Revamping the system so that fire response depends on weather is on a priority list set by fire chiefs, but ranks below the issue of building three systems that talk to each other, Silbermann said.
“We have to solve the bigger problem first,” he said. “It’s definitely not that we are saying no.”
The challenge with incorporating a weather-dependent fire response, for starters, is that not every place in the county has the same weather, Silbermann said. The dispatch technology does not interface with the National Weather Service, so in order for a weather-related response to work, fire departments would have to tell the dispatch center whether it was a green, yellow or red day— and that might vary depending on where in the county they are, Silbermann said.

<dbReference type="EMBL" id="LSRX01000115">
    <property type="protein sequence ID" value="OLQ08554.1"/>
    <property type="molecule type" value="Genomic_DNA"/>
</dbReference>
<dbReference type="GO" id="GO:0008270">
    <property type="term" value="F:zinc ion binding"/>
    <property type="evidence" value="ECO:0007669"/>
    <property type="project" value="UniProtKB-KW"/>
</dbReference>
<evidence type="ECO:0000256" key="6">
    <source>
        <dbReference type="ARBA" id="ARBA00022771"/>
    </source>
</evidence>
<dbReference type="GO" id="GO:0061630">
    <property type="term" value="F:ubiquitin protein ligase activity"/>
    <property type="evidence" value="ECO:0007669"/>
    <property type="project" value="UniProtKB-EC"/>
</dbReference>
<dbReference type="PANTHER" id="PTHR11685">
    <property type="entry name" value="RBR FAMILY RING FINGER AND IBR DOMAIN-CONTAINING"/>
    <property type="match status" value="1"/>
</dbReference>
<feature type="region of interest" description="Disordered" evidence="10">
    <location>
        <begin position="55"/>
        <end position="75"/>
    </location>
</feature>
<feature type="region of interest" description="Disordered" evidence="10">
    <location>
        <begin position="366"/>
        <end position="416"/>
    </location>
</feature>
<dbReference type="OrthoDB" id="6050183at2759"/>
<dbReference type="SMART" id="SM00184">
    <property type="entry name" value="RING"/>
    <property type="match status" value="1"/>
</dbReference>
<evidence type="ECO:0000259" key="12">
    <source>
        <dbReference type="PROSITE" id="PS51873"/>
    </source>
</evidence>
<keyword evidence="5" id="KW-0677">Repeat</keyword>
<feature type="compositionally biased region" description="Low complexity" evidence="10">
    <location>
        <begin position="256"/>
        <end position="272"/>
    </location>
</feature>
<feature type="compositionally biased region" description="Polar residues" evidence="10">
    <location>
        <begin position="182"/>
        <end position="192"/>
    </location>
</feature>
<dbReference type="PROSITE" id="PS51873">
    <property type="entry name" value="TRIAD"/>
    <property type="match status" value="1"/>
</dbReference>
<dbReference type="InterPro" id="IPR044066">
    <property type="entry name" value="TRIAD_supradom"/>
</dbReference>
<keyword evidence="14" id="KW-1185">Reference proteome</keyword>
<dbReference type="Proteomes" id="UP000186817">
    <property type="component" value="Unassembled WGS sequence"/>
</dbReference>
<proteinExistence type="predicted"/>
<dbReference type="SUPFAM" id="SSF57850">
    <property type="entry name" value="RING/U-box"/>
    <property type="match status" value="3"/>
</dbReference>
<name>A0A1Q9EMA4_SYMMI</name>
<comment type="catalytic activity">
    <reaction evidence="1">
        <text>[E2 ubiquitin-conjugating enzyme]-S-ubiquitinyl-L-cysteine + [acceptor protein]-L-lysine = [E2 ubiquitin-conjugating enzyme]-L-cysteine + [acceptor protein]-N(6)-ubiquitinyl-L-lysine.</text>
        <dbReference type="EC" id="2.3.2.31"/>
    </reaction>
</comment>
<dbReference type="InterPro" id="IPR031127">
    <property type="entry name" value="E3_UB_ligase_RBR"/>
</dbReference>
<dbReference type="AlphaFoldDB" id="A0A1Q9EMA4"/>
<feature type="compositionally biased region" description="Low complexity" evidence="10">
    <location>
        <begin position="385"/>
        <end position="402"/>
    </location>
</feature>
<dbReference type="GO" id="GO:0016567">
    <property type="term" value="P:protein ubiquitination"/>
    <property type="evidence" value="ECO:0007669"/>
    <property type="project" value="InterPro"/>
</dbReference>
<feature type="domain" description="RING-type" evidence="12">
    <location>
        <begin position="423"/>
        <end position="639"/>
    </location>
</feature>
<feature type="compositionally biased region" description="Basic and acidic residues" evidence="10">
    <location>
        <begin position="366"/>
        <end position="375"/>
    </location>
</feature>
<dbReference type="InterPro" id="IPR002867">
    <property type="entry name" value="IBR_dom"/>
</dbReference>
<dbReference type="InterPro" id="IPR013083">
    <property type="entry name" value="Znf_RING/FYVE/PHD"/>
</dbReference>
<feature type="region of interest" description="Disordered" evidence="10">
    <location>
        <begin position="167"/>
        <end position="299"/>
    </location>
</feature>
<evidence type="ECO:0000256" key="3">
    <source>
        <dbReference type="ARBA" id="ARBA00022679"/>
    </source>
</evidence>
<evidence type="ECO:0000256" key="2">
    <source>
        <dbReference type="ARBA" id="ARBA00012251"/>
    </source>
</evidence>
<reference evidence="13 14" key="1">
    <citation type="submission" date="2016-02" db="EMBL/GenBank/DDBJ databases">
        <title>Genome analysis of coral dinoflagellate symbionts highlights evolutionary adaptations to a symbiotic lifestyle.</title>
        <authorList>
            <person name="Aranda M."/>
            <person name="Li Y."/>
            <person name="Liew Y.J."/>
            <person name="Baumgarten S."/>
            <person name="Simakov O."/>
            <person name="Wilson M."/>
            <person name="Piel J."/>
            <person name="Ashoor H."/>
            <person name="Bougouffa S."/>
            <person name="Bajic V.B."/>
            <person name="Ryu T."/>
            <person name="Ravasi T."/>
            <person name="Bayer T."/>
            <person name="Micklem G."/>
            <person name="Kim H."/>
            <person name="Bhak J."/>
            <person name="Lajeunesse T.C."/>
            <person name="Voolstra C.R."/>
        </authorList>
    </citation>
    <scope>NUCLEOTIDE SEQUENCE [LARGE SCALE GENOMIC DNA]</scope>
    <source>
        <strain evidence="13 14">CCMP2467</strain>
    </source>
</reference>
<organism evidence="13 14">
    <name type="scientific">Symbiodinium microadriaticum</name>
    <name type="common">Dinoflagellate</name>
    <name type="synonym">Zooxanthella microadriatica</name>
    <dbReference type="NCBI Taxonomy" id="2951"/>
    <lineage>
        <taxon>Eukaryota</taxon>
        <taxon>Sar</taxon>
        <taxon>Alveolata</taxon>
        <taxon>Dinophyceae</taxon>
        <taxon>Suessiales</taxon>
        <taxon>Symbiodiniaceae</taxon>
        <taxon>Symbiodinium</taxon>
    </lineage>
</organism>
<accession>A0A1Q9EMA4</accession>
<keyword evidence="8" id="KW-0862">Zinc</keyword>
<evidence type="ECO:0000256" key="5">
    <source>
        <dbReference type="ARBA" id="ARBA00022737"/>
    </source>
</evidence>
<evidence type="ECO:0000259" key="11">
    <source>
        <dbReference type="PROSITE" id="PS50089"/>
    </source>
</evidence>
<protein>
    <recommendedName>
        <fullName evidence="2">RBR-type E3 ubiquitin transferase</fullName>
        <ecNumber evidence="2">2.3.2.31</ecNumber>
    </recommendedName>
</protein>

“We could have entirely different weather for our mountains and our flats,” he said. “It could be a perfectly fine day down here and we don’t need a weighted response.”
Still, the communications center is committed to figuring out how to make both requests work and collaborating with fire chiefs as their “partner,” Silbermann said. He was unsure how many departments in Colorado have such a system.
“They are the ones that matter,” he said. “They are the ones running to calls.”
Only a “massive fire break” or air power would have stopped Marshall fire
The fact that technology at the three dispatch centers doesn’t communicate effectively is a near daily problem, fire chiefs said. The other request — for a layered wildland fire response based on weather — affects operations less often, but could have dire consequences, the chiefs said.